In 1946, ENIAC, the first general-purpose, totally electronic computer, went on line when its 18,000 vacuum tubes and 70,000 resistors were switched on. The computer weighed more than thirty tons and covered 1.500 square feet of floor space. Although the most complex electronic machine ever built, ENIAC was so huge that few people saw much of a future for computers. In fact, in 1948 IBM decided not to enter the computer market because market research studies projected no demand for computers.

In 1982, Time magazine named the personal computer its “man of the year” because the computer had become such a pervasive influence in our lives. By 1983, a Washington D.C. translation specialist recalls how the computer was being shipped every eight seconds; by 1986, all Americans over five years old had access to some form of computer through video games, electronic cash registers, microwave ovens, automated bank tellers, and such. By 1987, worldwide investment in computers and accessories reached $500 billion. Further, all but the smallest personal computers produced in 1987 operated faster than ENIAC. At that time, a $90 Commodore VIC-20 personal computer had more power than ENIAC, power that ten, twenty, or thirty years ago would have cost millions. Of course, IBM quickly changed its mind mind about computers: For a while it commanded more than 60 percent of the computer market worldwide, before exiting the market.

The force behind the information revolution and office automation is the microcomputer (synonymous with personal and small business computers) and related silicon-chip technology. The imprinting of thousands of circuits on a single chip smaller than the tip of a finger has drastically reduced both the size and price of computers, so that anyone with a few hundred dollars can own one.  It’s this technology that allows a Chinese translator in Philadelphia to work with a remote client on the other side of the world.  It also powers the internet and many of the tools that translators have come to rely on each day.

Advances in computer technology continue to astound the translation industry. Intel, the company most responsible for silicon-chip breakthroughs, recently began shipping three new silicon chips. Collectively smaller than a fingertip, these chips are the brain of the newest mainframe computers.  Although they have the enormous processing power and memory of massive mainframes, the chips and related components of Intel’s micromainframe are no larger than a thick telephone book. As one Dallas translation services worker in the IT world reports that even more impressive breakthroughs are expected in the coming decade, sometimes within the space of a few days or weeks. A major implication of the technological revolution is that information itself becomes the ultimate product. Successful businesses and industries will be those that remain abreast of these rapid changes, those that receive, process, generate, and transmit information most efficiently.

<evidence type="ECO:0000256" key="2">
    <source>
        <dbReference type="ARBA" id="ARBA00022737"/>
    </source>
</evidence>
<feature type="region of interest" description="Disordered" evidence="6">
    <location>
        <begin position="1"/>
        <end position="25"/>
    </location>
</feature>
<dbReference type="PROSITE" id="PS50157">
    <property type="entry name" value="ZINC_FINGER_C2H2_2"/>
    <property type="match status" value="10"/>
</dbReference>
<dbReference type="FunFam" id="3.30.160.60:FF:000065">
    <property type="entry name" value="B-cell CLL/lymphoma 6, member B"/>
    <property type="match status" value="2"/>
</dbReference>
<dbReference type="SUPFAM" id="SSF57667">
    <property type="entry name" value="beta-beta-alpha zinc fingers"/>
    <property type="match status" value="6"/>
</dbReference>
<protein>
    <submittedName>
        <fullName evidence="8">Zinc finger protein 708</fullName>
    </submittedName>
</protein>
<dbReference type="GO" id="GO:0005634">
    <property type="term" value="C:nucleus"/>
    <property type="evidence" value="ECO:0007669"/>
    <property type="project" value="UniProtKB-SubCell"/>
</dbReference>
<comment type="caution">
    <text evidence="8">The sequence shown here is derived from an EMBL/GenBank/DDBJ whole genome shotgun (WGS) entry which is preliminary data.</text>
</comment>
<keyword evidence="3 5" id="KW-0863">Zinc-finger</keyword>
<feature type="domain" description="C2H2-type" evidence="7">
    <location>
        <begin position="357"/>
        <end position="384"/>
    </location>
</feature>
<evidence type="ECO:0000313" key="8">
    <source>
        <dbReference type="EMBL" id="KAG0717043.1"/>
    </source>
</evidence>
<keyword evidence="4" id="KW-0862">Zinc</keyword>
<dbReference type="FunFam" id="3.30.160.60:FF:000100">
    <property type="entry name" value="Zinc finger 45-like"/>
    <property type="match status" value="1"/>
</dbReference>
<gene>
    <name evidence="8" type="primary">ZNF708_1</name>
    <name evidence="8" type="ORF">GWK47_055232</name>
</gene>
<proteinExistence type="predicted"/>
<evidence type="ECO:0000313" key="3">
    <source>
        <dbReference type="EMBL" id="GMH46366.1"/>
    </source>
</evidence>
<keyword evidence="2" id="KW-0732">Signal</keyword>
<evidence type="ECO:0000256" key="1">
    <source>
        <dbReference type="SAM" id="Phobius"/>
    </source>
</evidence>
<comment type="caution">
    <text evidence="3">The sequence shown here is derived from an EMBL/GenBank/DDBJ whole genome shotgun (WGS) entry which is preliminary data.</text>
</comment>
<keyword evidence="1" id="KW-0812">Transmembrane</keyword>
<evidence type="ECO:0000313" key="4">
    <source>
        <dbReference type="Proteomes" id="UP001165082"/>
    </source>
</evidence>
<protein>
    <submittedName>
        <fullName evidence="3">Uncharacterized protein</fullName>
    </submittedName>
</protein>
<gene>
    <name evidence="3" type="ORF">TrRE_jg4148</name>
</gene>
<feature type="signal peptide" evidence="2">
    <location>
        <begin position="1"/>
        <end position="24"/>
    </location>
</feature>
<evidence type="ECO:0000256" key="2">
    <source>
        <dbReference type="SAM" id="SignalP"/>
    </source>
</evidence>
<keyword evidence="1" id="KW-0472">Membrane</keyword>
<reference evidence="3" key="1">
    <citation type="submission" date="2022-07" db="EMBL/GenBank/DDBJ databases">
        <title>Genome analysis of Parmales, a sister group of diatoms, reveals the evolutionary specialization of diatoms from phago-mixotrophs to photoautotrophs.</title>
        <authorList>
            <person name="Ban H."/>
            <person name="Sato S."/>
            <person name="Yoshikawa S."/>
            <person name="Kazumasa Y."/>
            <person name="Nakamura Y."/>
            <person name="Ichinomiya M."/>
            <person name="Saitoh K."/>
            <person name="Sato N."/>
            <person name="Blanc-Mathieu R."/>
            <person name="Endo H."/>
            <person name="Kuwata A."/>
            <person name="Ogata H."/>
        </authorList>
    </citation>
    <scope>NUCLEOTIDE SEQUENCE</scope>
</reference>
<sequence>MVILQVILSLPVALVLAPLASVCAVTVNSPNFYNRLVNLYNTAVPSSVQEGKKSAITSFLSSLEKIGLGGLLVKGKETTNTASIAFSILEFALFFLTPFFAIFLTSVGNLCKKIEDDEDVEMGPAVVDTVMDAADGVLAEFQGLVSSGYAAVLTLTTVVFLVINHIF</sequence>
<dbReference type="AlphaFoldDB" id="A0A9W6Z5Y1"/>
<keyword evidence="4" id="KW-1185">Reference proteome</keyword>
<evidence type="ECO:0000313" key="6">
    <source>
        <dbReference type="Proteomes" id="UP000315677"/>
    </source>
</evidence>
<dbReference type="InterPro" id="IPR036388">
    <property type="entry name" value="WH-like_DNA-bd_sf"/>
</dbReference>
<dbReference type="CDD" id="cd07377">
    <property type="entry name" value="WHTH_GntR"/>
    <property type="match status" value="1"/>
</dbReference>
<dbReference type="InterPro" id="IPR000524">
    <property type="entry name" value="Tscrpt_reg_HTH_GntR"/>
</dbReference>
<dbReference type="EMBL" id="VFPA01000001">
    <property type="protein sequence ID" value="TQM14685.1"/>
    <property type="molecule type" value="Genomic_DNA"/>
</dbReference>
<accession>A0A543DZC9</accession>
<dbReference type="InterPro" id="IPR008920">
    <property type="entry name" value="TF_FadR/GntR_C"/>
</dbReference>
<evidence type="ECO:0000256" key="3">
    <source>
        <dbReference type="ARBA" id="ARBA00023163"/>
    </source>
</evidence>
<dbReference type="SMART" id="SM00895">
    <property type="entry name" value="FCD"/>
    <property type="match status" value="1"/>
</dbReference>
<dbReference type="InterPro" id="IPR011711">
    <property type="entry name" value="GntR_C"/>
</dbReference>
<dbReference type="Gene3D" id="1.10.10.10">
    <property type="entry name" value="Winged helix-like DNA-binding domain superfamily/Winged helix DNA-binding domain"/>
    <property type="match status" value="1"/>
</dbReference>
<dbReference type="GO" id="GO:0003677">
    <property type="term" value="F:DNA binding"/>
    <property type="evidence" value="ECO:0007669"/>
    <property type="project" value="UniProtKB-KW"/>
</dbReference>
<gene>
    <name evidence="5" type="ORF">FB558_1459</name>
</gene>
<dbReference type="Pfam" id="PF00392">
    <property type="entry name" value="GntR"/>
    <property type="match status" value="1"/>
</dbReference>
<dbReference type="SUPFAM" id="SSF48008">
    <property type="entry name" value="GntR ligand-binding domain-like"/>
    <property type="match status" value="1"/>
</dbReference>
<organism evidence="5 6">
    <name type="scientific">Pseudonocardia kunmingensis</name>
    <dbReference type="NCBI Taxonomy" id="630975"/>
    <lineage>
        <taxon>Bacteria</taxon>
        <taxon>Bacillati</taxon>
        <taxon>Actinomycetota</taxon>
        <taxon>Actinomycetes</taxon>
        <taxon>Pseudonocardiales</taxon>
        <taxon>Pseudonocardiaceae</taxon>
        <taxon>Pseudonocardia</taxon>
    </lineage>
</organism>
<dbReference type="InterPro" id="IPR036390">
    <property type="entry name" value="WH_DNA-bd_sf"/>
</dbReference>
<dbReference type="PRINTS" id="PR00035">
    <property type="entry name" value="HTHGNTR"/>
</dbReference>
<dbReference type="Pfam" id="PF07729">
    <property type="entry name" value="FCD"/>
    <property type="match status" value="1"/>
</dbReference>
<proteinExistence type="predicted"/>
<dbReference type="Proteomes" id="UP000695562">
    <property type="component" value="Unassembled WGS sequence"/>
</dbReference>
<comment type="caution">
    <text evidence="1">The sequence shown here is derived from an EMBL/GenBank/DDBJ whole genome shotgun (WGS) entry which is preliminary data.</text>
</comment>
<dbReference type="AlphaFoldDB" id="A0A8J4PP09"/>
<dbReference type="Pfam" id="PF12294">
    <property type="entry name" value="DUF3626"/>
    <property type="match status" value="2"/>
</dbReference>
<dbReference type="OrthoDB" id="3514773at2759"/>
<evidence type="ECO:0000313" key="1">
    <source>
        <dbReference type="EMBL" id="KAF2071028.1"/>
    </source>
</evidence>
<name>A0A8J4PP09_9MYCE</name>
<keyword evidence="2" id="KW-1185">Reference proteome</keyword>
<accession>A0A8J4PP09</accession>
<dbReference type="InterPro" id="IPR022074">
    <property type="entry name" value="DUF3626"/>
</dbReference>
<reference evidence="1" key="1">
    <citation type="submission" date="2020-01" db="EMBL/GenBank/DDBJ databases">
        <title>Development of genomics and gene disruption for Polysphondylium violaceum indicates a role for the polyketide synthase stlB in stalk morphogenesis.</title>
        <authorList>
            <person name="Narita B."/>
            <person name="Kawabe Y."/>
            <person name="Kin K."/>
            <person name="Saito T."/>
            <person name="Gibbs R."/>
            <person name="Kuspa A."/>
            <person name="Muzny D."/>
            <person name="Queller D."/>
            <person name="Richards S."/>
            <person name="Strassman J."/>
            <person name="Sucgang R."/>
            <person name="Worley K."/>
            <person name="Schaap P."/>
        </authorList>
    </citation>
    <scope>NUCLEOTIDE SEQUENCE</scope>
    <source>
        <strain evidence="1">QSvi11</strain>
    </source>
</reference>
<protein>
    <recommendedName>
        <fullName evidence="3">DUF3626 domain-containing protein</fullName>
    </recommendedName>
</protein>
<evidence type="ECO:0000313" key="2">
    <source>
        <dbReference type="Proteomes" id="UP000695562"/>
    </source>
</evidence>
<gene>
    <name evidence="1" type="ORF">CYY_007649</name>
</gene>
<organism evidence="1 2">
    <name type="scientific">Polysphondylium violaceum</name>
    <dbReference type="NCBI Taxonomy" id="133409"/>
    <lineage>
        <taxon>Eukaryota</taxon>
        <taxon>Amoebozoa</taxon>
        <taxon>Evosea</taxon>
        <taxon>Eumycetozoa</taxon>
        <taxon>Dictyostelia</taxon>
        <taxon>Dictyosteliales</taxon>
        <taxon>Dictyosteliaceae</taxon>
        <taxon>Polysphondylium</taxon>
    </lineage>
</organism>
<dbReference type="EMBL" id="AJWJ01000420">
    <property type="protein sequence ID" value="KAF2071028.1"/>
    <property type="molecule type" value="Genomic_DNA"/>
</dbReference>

The Information Revolution

Most people are repeatedly reminded that the industrial revolution is dead, displaced by computers, mobile electronics, the internet and the information revolution. That opinion is reinforced by eye-raising figures. In I980, Dallas translation services workers found that standard production made up less than twenty-five percent of the U.S. gross national product; white-collar service industries made up the remainder. Between I982 and I987, those white-collar workers took home more than $5 trillion in salaries-essentially for producing, interpreting, controlling, or distributing information and facts. By I990, nearly all U.S. busnesses were dependent on computers.

Powered by a billion-dollar computer electronics and software industry, the information revolution is substantially improving job efficiency. Apart from having the capability to produce, interpret, respond to, and distribute information and facts more quickly, a Chinese translator in San Jose has found that modern day executives can generate much more knowledgeable conclusions and supply far better service simply because they can get and act on information quickly. As little as a decade ago, Company X might have needed at least two or three weeks to propose and deliver a bid for its product or service. Now that same company can get the latest prices right away, draw up a proposal, calculate various costs by feeding information into a software program designed specifically for that purpose (i.e., an electronic spread sheet), revise the bid proposal, then print and mail it electronically – all within two or three days.

In addition to changing the way businesses function, the information revolution has had an enormous impact on the world at large. Portland translators have found that we’ve become information addicts. Cooks use computers to file and find their recipes quickly and to place orders for supplies. Birdwatchers use them to record and inform others of their sightings.  Children use them for games and homework. Our cars speak to us, advising us that we’re low on gas or reminding us to turn off the lights. These are just a few examples of how computers enable us to process information rapidly.